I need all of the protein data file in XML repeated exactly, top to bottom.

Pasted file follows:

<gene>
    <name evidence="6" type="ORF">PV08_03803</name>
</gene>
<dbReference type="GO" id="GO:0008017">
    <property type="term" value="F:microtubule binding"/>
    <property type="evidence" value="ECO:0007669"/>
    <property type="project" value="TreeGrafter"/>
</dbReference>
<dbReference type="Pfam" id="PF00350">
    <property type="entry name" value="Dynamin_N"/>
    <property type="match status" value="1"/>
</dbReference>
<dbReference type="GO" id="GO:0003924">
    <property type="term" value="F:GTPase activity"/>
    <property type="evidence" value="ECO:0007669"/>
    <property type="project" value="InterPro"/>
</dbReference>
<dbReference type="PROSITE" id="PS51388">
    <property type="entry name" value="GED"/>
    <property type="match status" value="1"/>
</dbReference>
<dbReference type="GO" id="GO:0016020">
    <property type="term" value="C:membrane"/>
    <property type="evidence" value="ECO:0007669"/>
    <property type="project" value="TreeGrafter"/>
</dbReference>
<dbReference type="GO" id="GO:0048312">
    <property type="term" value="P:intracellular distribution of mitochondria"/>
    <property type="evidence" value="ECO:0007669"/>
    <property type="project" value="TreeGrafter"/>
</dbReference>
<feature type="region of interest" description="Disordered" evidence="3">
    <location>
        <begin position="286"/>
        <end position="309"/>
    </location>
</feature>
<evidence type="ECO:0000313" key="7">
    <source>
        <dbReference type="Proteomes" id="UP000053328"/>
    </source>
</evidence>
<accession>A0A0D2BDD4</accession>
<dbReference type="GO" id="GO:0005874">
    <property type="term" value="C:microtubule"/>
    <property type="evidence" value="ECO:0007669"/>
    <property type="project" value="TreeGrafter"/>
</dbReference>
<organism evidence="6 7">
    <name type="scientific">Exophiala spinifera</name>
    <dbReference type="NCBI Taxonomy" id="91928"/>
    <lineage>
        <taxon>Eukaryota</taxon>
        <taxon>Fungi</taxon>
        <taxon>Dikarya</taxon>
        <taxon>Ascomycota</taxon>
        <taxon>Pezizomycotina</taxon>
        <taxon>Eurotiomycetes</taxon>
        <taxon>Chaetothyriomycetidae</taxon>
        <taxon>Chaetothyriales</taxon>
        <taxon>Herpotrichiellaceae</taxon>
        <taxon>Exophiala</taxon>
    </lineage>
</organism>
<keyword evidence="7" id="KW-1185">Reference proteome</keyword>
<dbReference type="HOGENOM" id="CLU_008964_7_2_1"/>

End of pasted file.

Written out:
<gene>
    <name evidence="6" type="ORF">PV08_03803</name>
</gene>
<dbReference type="GO" id="GO:0008017">
    <property type="term" value="F:microtubule binding"/>
    <property type="evidence" value="ECO:0007669"/>
    <property type="project" value="TreeGrafter"/>
</dbReference>
<dbReference type="Pfam" id="PF00350">
    <property type="entry name" value="Dynamin_N"/>
    <property type="match status" value="1"/>
</dbReference>
<dbReference type="GO" id="GO:0003924">
    <property type="term" value="F:GTPase activity"/>
    <property type="evidence" value="ECO:0007669"/>
    <property type="project" value="InterPro"/>
</dbReference>
<dbReference type="PROSITE" id="PS51388">
    <property type="entry name" value="GED"/>
    <property type="match status" value="1"/>
</dbReference>
<dbReference type="GO" id="GO:0016020">
    <property type="term" value="C:membrane"/>
    <property type="evidence" value="ECO:0007669"/>
    <property type="project" value="TreeGrafter"/>
</dbReference>
<dbReference type="GO" id="GO:0048312">
    <property type="term" value="P:intracellular distribution of mitochondria"/>
    <property type="evidence" value="ECO:0007669"/>
    <property type="project" value="TreeGrafter"/>
</dbReference>
<feature type="region of interest" description="Disordered" evidence="3">
    <location>
        <begin position="286"/>
        <end position="309"/>
    </location>
</feature>
<evidence type="ECO:0000313" key="7">
    <source>
        <dbReference type="Proteomes" id="UP000053328"/>
    </source>
</evidence>
<accession>A0A0D2BDD4</accession>
<dbReference type="GO" id="GO:0005874">
    <property type="term" value="C:microtubule"/>
    <property type="evidence" value="ECO:0007669"/>
    <property type="project" value="TreeGrafter"/>
</dbReference>
<organism evidence="6 7">
    <name type="scientific">Exophiala spinifera</name>
    <dbReference type="NCBI Taxonomy" id="91928"/>
    <lineage>
        <taxon>Eukaryota</taxon>
        <taxon>Fungi</taxon>
        <taxon>Dikarya</taxon>
        <taxon>Ascomycota</taxon>
        <taxon>Pezizomycotina</taxon>
        <taxon>Eurotiomycetes</taxon>
        <taxon>Chaetothyriomycetidae</taxon>
        <taxon>Chaetothyriales</taxon>
        <taxon>Herpotrichiellaceae</taxon>
        <taxon>Exophiala</taxon>
    </lineage>
</organism>
<keyword evidence="7" id="KW-1185">Reference proteome</keyword>
<dbReference type="HOGENOM" id="CLU_008964_7_2_1"/>